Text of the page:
into the extent of the text's circulation and the nature of reader responses to it, illuminating the international reception and socio-cultural impact of this divisive, polemical work before and during WWI. André Lardinois et al. define ‘the reception
Case Study of William Le Queux's The Invasion of 1910 – ‘Not an ordinary “pot-boiler”’
Luck and the Lived Experience of Relatedness in Contemporary Japan
This article explores the Japanese notion of luck as a relational mode of action that encapsulates a complex understanding about self, society, and cosmos. Drawing on ethnographic data gathered in 30 urban homes in the Kansai region (Osaka, Kobe, Kyoto, Nara) in 2003, I aim to demonstrate how, by engaging in a range of material practices, people create beneficial connections with spirits, people, and places to protect the home from malevolent influences and to ensure the happiness and well-being of its occupants. It will be argued that this protective system can be maintained only through both the relentless 'labor of luck' performed by married women as 'moral persons' and the persistent circulation of luck between religious institutions, commercial businesses, and homes.
Digital Repatriation and the Circulation of Indigenous Knowledge Workshop Report
Joshua A. Bell, Kimberly Christen, and Mark Turin
On 19 January 2012, the workshop After the Return: Digital Repatriation and the Circulation of Indigenous Knowledge was held at the Smithsonian Institution’s National Museum of Natural History in Washington DC. With support from the National Science Foundation and the Smithsonian’s Understanding the American Experience and Valuing World Cultures Consortia, this workshop brought together twenty-eight international participants for a debate around what happens to digital materials after they are returned to communities (however such communities are conceived, bounded, and lived). The workshop provided a unique opportunity for a critical debate about the very idea of digital return in all of its problematic manifestations, from the linguistic to the legal, as indigenous communities, archives, libraries, and museums work through the terrain of digital collaboration, return, and sharing. What follows is a report on the workshop’s presentations and discussions.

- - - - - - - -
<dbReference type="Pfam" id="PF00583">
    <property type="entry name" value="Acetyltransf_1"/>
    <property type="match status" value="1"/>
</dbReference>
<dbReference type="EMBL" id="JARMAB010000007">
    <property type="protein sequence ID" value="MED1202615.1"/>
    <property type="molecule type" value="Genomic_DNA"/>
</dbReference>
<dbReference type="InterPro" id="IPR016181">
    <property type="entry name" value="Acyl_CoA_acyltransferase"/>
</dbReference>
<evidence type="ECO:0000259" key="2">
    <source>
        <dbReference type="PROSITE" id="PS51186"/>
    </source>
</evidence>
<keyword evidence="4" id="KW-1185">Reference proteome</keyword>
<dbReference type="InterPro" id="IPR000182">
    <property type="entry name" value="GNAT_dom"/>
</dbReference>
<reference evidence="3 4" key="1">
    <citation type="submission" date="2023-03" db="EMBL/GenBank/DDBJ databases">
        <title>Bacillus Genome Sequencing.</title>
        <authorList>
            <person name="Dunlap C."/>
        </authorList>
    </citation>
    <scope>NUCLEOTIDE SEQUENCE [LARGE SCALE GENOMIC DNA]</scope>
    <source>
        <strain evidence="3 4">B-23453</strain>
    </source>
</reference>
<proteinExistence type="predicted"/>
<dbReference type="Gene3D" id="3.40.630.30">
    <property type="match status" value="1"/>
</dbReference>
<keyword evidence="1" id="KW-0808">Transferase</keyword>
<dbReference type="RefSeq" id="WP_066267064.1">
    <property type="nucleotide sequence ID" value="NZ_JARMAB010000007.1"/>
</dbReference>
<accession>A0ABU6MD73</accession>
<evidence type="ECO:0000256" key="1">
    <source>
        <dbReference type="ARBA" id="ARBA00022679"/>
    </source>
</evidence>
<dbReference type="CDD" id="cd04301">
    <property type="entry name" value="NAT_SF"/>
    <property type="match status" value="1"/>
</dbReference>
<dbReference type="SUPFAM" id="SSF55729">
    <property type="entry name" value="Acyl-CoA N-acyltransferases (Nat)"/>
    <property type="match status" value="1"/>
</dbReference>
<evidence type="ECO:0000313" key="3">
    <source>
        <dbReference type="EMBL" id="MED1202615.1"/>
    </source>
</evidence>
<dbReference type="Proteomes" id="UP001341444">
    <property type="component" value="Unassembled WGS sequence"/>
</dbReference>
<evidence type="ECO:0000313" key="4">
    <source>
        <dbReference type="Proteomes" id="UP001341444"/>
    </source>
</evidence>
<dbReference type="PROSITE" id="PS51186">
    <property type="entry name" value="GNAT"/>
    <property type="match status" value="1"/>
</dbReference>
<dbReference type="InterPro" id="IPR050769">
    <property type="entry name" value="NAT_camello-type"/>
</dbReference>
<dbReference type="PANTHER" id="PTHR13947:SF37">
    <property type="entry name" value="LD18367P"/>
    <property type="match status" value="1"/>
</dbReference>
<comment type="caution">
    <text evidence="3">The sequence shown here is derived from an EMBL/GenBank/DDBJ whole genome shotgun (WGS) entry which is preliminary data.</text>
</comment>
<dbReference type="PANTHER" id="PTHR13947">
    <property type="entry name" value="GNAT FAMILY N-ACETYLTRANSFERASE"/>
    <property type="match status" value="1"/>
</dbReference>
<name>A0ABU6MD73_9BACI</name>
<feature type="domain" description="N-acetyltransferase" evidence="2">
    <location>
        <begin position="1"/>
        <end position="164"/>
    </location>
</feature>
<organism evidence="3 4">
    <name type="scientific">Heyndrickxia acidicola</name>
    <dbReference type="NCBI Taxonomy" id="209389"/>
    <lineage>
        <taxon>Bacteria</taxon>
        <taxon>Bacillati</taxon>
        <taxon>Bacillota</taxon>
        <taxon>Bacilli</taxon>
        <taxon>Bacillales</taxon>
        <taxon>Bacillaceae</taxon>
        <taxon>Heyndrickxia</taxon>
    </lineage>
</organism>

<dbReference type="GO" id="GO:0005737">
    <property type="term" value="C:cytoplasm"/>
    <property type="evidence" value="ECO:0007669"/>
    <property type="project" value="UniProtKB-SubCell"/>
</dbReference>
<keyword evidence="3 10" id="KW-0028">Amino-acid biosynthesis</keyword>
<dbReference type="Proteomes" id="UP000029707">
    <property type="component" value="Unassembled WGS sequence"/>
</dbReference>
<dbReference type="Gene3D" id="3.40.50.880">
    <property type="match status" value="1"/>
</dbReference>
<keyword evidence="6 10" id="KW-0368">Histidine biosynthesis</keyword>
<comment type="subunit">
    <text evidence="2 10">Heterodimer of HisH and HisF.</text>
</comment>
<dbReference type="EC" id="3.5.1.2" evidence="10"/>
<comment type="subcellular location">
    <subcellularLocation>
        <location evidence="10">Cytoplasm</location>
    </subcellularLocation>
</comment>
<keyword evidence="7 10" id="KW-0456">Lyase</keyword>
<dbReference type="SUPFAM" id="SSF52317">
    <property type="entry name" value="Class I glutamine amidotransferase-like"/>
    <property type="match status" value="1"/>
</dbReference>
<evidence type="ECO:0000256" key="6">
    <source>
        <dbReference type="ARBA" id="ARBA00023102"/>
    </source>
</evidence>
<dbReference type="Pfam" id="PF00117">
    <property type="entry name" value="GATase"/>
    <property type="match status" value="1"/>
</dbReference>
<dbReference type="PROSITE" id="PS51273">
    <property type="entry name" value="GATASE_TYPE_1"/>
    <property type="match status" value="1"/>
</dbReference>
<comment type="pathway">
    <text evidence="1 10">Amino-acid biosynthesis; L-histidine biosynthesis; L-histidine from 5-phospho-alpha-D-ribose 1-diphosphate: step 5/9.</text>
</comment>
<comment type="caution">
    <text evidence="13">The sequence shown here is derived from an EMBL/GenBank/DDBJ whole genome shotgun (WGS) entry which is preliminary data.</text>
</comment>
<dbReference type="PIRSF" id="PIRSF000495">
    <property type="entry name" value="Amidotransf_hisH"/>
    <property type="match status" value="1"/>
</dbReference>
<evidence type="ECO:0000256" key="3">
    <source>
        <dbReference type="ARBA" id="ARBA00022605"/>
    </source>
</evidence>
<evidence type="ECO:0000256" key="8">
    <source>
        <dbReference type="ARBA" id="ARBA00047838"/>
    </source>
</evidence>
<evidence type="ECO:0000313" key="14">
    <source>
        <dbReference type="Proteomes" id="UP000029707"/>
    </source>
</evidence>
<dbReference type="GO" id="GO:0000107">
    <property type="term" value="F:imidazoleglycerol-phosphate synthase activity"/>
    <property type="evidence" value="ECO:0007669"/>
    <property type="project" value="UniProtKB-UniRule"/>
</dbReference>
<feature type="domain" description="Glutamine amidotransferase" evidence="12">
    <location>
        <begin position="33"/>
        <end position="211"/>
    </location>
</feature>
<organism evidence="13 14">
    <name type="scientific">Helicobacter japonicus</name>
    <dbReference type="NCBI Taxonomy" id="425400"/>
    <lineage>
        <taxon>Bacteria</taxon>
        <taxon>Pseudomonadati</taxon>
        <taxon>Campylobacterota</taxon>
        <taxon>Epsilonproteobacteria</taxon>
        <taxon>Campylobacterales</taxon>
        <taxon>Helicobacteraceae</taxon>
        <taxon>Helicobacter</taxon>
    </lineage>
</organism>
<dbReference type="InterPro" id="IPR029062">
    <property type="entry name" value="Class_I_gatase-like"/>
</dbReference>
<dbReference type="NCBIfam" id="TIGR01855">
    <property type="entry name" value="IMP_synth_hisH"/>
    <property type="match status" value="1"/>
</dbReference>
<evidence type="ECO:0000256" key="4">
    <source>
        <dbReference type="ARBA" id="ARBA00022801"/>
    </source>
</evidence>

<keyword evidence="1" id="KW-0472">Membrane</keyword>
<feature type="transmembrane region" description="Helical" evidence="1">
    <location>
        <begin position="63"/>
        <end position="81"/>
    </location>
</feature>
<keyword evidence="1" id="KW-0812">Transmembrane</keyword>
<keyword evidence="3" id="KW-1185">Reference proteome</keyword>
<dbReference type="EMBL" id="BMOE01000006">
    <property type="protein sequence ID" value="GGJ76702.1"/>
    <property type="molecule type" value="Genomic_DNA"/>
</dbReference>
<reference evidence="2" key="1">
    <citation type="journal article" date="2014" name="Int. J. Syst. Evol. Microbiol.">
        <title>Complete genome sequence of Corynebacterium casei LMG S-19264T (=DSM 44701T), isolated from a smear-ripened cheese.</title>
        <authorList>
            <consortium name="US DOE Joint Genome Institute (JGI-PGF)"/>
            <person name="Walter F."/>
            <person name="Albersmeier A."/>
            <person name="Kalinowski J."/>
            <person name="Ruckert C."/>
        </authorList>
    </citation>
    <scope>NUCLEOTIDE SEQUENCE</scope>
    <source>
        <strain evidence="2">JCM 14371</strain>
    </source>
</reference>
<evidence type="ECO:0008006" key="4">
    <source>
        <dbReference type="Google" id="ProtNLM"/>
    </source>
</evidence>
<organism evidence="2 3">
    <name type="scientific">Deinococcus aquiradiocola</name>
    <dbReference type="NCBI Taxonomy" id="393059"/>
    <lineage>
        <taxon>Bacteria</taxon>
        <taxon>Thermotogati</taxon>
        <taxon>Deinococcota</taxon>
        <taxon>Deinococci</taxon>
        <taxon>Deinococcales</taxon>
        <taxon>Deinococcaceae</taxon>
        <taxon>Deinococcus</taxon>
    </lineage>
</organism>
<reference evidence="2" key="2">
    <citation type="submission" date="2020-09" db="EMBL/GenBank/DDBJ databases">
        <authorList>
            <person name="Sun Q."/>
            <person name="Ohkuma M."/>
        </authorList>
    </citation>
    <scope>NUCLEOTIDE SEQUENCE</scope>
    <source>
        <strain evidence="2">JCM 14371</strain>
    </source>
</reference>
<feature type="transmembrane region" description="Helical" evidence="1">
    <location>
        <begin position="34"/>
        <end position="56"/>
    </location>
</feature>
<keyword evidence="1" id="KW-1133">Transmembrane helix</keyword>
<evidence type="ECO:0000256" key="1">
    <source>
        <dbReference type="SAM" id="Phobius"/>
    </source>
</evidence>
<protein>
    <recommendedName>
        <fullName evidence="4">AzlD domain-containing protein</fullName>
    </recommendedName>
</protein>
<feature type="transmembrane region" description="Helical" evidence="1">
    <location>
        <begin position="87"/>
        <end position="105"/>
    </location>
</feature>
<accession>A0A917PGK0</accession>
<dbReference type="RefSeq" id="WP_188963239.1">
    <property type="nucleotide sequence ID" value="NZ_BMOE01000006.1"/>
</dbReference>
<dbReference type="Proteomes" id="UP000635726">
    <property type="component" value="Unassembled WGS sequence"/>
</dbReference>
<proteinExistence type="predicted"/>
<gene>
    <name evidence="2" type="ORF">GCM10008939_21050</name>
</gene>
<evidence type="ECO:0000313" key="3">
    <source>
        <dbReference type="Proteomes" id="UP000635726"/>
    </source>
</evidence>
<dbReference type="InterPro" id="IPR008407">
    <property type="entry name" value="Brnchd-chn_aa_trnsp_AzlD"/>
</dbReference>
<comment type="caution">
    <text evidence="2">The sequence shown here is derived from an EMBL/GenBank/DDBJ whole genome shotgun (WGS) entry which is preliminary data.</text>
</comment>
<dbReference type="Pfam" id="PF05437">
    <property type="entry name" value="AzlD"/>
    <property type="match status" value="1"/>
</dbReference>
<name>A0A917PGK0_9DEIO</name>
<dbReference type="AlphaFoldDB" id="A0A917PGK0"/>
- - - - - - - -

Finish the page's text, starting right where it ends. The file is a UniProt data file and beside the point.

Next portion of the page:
school of the early modern period. I will consider Harvey's discovery of the circulation of the blood, and his revaluation of the function and place of the heart in human physiology. My engagement with the theme of this special journal issue is with the
Un nouveau regard sur les migrants (post)coloniaux (1945–1985)
effet considérée comme une immigration de paysans analphabètes, destinée aux travaux peu qualifiés dans les usines et sur les chantiers français, et surtout comme une immigration temporaire. Les circulations des Algériens dans le passé ont avant tout été
Discussions of the historiography of mobility, circulation, and transport in South Asia, a region that covers the modern nation-states of Afghanistan, India, Pakistan, Bangladesh, Sri Lanka, Nepal, the Maldives, Bhutan, and Tibet, must begin with an acknowledgment of what has shaped broader historical approaches to this area. I begin by offering a brief overview of the rich, but also dominant area of focus in South Asian transport history, namely, a focus on the history of railways and on the colonial period as a watershed in South Asian transport innovation. This overview provides context to recent shifts in the transport historiography of South Asia. While focus on the history of railways was concerned with technological and economic ramifications of transportation networks and with debates over colonial governance, recent work reviewed here highlights social, cultural, and political implications of transportation within precolonial, colonial, and postcolonial settings. These newer works in cultural, economic, and labor history, literary studies, ethnohistory, global history, and anthropology acknowledge the significance of railways and existing work in transport history.